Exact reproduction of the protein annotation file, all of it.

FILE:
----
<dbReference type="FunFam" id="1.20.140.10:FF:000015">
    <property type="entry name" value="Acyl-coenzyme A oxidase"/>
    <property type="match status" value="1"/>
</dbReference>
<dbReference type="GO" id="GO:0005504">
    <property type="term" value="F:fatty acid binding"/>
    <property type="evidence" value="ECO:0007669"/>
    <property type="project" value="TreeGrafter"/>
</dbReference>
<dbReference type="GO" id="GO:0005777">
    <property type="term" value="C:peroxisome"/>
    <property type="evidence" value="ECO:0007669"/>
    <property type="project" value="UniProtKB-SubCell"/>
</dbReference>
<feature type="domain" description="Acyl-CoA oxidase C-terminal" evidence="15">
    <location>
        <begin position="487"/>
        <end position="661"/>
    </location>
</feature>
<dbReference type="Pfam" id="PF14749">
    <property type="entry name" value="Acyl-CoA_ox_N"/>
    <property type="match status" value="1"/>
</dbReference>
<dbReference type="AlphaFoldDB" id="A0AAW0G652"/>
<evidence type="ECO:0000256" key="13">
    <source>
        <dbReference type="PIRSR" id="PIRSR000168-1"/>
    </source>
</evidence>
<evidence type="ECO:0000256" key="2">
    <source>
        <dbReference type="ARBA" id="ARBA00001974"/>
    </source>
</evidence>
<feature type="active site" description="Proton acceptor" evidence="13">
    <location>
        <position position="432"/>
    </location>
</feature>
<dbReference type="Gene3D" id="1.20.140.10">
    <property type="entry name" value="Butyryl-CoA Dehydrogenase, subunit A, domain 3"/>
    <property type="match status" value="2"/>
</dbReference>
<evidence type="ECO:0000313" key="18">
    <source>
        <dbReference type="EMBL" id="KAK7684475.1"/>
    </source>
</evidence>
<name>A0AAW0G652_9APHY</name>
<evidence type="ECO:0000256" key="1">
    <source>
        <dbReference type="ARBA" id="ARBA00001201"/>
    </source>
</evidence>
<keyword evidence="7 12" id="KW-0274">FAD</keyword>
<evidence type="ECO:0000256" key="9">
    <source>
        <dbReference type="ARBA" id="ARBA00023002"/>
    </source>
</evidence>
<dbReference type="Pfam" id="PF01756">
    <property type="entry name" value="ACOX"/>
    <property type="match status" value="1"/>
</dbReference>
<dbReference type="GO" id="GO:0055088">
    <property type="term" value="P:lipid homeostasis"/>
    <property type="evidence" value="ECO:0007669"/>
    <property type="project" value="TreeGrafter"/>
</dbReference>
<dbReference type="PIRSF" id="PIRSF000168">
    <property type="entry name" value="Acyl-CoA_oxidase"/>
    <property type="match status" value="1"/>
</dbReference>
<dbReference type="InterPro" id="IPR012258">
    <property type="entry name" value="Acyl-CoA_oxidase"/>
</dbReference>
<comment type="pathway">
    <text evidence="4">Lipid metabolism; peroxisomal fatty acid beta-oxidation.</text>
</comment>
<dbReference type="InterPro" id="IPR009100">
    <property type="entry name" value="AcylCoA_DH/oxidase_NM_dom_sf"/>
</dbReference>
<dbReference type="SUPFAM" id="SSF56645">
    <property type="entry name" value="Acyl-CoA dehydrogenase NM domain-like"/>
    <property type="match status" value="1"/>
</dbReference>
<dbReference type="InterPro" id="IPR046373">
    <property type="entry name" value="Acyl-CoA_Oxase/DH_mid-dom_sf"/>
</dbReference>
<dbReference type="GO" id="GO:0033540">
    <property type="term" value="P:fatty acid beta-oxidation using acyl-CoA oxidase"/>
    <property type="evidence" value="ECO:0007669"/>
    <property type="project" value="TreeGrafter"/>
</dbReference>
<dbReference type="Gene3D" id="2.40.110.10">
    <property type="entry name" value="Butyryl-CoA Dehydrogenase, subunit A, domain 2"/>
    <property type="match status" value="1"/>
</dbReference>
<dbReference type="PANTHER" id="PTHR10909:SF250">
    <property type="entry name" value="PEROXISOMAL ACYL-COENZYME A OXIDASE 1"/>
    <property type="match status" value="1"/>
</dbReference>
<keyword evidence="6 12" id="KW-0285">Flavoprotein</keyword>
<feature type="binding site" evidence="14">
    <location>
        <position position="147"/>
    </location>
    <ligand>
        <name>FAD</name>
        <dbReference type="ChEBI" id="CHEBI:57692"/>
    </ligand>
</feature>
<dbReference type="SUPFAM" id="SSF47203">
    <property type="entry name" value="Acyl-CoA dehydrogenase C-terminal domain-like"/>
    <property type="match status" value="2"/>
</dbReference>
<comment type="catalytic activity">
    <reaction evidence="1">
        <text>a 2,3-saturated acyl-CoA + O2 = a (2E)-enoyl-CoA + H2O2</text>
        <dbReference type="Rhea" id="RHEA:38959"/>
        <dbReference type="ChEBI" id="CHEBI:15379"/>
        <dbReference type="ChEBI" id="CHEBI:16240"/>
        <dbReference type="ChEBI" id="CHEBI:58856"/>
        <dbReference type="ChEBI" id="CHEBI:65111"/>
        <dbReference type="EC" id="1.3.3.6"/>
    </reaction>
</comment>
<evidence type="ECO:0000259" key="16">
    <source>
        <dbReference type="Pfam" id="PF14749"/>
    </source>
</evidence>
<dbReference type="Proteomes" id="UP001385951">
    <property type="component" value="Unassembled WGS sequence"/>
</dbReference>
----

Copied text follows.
<dbReference type="FunFam" id="1.20.140.10:FF:000015">
    <property type="entry name" value="Acyl-coenzyme A oxidase"/>
    <property type="match status" value="1"/>
</dbReference>
<dbReference type="GO" id="GO:0005504">
    <property type="term" value="F:fatty acid binding"/>
    <property type="evidence" value="ECO:0007669"/>
    <property type="project" value="TreeGrafter"/>
</dbReference>
<dbReference type="GO" id="GO:0005777">
    <property type="term" value="C:peroxisome"/>
    <property type="evidence" value="ECO:0007669"/>
    <property type="project" value="UniProtKB-SubCell"/>
</dbReference>
<feature type="domain" description="Acyl-CoA oxidase C-terminal" evidence="15">
    <location>
        <begin position="487"/>
        <end position="661"/>
    </location>
</feature>
<dbReference type="Pfam" id="PF14749">
    <property type="entry name" value="Acyl-CoA_ox_N"/>
    <property type="match status" value="1"/>
</dbReference>
<dbReference type="AlphaFoldDB" id="A0AAW0G652"/>
<evidence type="ECO:0000256" key="13">
    <source>
        <dbReference type="PIRSR" id="PIRSR000168-1"/>
    </source>
</evidence>
<evidence type="ECO:0000256" key="2">
    <source>
        <dbReference type="ARBA" id="ARBA00001974"/>
    </source>
</evidence>
<feature type="active site" description="Proton acceptor" evidence="13">
    <location>
        <position position="432"/>
    </location>
</feature>
<dbReference type="Gene3D" id="1.20.140.10">
    <property type="entry name" value="Butyryl-CoA Dehydrogenase, subunit A, domain 3"/>
    <property type="match status" value="2"/>
</dbReference>
<evidence type="ECO:0000313" key="18">
    <source>
        <dbReference type="EMBL" id="KAK7684475.1"/>
    </source>
</evidence>
<name>A0AAW0G652_9APHY</name>
<evidence type="ECO:0000256" key="1">
    <source>
        <dbReference type="ARBA" id="ARBA00001201"/>
    </source>
</evidence>
<keyword evidence="7 12" id="KW-0274">FAD</keyword>
<evidence type="ECO:0000256" key="9">
    <source>
        <dbReference type="ARBA" id="ARBA00023002"/>
    </source>
</evidence>
<dbReference type="Pfam" id="PF01756">
    <property type="entry name" value="ACOX"/>
    <property type="match status" value="1"/>
</dbReference>
<dbReference type="GO" id="GO:0055088">
    <property type="term" value="P:lipid homeostasis"/>
    <property type="evidence" value="ECO:0007669"/>
    <property type="project" value="TreeGrafter"/>
</dbReference>
<dbReference type="PIRSF" id="PIRSF000168">
    <property type="entry name" value="Acyl-CoA_oxidase"/>
    <property type="match status" value="1"/>
</dbReference>
<dbReference type="InterPro" id="IPR012258">
    <property type="entry name" value="Acyl-CoA_oxidase"/>
</dbReference>
<comment type="pathway">
    <text evidence="4">Lipid metabolism; peroxisomal fatty acid beta-oxidation.</text>
</comment>
<dbReference type="InterPro" id="IPR009100">
    <property type="entry name" value="AcylCoA_DH/oxidase_NM_dom_sf"/>
</dbReference>
<dbReference type="SUPFAM" id="SSF56645">
    <property type="entry name" value="Acyl-CoA dehydrogenase NM domain-like"/>
    <property type="match status" value="1"/>
</dbReference>
<dbReference type="InterPro" id="IPR046373">
    <property type="entry name" value="Acyl-CoA_Oxase/DH_mid-dom_sf"/>
</dbReference>
<dbReference type="GO" id="GO:0033540">
    <property type="term" value="P:fatty acid beta-oxidation using acyl-CoA oxidase"/>
    <property type="evidence" value="ECO:0007669"/>
    <property type="project" value="TreeGrafter"/>
</dbReference>
<dbReference type="Gene3D" id="2.40.110.10">
    <property type="entry name" value="Butyryl-CoA Dehydrogenase, subunit A, domain 2"/>
    <property type="match status" value="1"/>
</dbReference>
<dbReference type="PANTHER" id="PTHR10909:SF250">
    <property type="entry name" value="PEROXISOMAL ACYL-COENZYME A OXIDASE 1"/>
    <property type="match status" value="1"/>
</dbReference>
<keyword evidence="6 12" id="KW-0285">Flavoprotein</keyword>
<feature type="binding site" evidence="14">
    <location>
        <position position="147"/>
    </location>
    <ligand>
        <name>FAD</name>
        <dbReference type="ChEBI" id="CHEBI:57692"/>
    </ligand>
</feature>
<dbReference type="SUPFAM" id="SSF47203">
    <property type="entry name" value="Acyl-CoA dehydrogenase C-terminal domain-like"/>
    <property type="match status" value="2"/>
</dbReference>
<comment type="catalytic activity">
    <reaction evidence="1">
        <text>a 2,3-saturated acyl-CoA + O2 = a (2E)-enoyl-CoA + H2O2</text>
        <dbReference type="Rhea" id="RHEA:38959"/>
        <dbReference type="ChEBI" id="CHEBI:15379"/>
        <dbReference type="ChEBI" id="CHEBI:16240"/>
        <dbReference type="ChEBI" id="CHEBI:58856"/>
        <dbReference type="ChEBI" id="CHEBI:65111"/>
        <dbReference type="EC" id="1.3.3.6"/>
    </reaction>
</comment>
<evidence type="ECO:0000259" key="16">
    <source>
        <dbReference type="Pfam" id="PF14749"/>
    </source>
</evidence>
<dbReference type="Proteomes" id="UP001385951">
    <property type="component" value="Unassembled WGS sequence"/>
</dbReference>